The question of who polices the internet has been around since Tim Berners-Lee published that first webpage in August 1991. And, if you have seen the various execs of Facebook and Google hauled up in front of parliamentary committees the world over, the answer 30 years later seems to be that Big Tech is in charge. But just as with issues like abuse or misinformation on social media, the problem with copyright infringement is just too widespread to deal with effectively.
Politicians might throw their hands up in exasperation that Mark Zuckerberg is not doing enough to combat these problems. But in truth, it boils down to a more fundamental truth – the internet was conceived to be decentralized. That is to say that control of the internet was supposed to be by the many (its users), not the few (governments). Although, it does not work that way in practice.
Casino regulation is widely supported
The internet, of course, is not without regulation, and that’s a good thing. For example, if I wanted to play at an online casino in Canada, I would have better peace of mind when I learn that the casino is regulated by authorities. To hold a licence in Canada, top sites like Genesis Casino must adhere to strict regulation, including audits, from governmental authorities and regulators. This means that I – as a player – can be sure the games are fair.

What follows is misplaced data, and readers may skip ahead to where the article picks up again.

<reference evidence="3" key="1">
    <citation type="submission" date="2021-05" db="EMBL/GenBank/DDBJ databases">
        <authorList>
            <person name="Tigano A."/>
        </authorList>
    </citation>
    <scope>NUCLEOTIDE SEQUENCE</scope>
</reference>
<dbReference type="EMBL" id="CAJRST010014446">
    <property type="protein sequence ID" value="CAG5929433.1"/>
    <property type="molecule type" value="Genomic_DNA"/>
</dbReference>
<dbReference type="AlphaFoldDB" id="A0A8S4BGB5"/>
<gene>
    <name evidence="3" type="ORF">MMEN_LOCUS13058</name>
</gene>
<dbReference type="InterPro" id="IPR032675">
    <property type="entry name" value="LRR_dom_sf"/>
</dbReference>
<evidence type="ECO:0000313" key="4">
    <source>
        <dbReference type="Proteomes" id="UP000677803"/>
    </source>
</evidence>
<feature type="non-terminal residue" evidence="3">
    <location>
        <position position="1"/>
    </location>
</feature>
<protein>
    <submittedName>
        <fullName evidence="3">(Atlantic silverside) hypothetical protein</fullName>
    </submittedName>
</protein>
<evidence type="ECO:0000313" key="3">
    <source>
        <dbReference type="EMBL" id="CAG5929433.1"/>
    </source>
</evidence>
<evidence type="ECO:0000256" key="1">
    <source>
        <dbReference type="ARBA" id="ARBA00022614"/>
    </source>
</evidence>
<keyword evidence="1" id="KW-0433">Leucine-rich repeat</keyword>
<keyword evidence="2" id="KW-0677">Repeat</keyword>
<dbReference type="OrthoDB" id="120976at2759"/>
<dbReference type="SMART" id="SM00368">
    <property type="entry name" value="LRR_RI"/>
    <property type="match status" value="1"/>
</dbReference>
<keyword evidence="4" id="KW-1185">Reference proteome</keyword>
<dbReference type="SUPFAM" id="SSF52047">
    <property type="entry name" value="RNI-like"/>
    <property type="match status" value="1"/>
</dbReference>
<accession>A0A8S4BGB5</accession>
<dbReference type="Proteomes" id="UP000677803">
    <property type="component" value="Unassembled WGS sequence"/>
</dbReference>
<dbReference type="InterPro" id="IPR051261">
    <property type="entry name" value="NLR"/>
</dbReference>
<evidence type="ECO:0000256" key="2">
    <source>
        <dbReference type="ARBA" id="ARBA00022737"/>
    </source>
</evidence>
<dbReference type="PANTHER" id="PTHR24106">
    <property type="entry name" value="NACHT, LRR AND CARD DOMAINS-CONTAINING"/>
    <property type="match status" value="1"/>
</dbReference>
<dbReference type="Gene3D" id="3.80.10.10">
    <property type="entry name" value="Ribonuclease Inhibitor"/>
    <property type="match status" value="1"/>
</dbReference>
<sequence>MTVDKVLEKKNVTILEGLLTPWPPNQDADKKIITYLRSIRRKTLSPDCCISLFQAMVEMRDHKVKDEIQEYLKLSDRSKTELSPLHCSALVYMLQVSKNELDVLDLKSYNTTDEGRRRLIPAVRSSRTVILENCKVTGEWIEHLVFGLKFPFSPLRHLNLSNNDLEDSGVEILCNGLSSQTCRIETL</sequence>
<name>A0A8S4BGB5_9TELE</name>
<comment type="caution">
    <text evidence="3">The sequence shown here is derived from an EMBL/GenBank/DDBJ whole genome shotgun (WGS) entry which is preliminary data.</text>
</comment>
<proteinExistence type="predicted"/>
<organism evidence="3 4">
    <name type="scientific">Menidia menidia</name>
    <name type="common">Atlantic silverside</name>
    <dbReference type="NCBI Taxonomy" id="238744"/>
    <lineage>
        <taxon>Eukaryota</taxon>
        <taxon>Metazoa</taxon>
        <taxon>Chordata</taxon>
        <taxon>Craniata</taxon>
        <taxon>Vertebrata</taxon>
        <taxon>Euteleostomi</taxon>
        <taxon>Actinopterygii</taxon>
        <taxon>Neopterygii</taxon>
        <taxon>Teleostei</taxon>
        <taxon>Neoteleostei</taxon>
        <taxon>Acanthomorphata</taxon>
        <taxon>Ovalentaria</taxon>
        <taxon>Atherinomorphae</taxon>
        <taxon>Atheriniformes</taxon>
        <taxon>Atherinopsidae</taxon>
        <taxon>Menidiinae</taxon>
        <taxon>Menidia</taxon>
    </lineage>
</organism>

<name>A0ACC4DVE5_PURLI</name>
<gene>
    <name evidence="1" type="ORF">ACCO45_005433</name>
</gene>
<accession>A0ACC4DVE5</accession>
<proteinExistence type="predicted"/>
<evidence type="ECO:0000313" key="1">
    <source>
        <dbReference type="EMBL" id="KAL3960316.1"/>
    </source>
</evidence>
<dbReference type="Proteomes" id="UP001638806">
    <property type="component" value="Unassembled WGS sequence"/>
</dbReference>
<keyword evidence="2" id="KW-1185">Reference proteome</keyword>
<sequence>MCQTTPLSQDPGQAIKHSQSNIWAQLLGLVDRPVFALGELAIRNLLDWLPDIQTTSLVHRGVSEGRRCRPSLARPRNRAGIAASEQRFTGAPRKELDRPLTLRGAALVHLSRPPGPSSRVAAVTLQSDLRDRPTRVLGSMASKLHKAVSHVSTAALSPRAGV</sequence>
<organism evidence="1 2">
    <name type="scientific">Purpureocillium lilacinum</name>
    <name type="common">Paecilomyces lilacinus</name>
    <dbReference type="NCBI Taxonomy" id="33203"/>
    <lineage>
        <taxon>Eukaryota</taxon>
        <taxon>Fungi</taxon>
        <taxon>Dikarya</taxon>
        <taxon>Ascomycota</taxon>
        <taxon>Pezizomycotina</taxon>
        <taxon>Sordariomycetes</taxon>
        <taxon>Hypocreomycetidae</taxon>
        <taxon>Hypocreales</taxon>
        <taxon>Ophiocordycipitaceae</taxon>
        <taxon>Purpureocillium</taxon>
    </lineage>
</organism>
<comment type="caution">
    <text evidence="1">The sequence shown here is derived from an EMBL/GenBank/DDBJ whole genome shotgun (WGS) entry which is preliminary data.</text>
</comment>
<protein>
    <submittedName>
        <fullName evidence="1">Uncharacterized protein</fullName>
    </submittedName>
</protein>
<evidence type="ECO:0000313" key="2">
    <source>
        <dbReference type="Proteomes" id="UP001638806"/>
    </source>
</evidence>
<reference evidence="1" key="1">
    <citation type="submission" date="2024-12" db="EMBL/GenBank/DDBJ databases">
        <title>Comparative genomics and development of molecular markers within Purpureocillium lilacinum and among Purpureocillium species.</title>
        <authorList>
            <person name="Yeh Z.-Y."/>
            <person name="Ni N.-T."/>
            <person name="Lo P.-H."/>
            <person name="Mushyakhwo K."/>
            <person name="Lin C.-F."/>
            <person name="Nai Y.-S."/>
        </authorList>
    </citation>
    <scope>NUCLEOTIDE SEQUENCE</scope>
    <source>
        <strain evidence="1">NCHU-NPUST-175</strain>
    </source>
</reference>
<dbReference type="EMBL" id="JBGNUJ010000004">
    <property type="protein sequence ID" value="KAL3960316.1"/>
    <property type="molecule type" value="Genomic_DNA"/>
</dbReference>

The casino example is a good one as it is one that even the firmest supporters of a decentralized web away from central government control can get behind. But this is just one small section of the web, and one of the easiest to formulate regulation for. Look into the question of regulating the internet as a whole, and the consensus seems to be that it has just gotten too big.
And yet, as with Cath Simard’s photo, there are those who believe that the answer will come from the bottom up, not top-down. Technology will veer towards self-regulation that will answer some of the problems that politicians have been struggling with down the years.
Smart contracts could provide solutions
What if, for example, on originally publishing her photo on Instagram, Cath Simard had embedded a smart contract into the image? And, with every reproduction of that image, a small payment was automatically made to her? That kind of technology is not too far away, and it could be a more sustainable answer than that provided by NFT auctions.
Again, we won’t bore you with all the technical stuff, but smart contracts, which use blockchain technology linked to the cryptocurrency Etherum, are a means of forming an unbreakable agreement between two parties. They are immutable, meaning, for example, that ‘A’ will only happen when ‘B’ occurs. So in plain English, you could only reproduce that Hawaii photo once a payment has been made to Cath Simard (in the blockchain world, this would all happen almost instantly and automatically).
Of course, blindly claiming that technology will provide all the answers would be naïve and foolish. But the solution found by Cath Simard and others is a neat example of technology solving a problem that has confounded governments. The example in and of itself is maybe not all that important (it escaped the attention of the mainstream media), but it hints at future possibilities of how tech can solve problems that seemed unsolvable.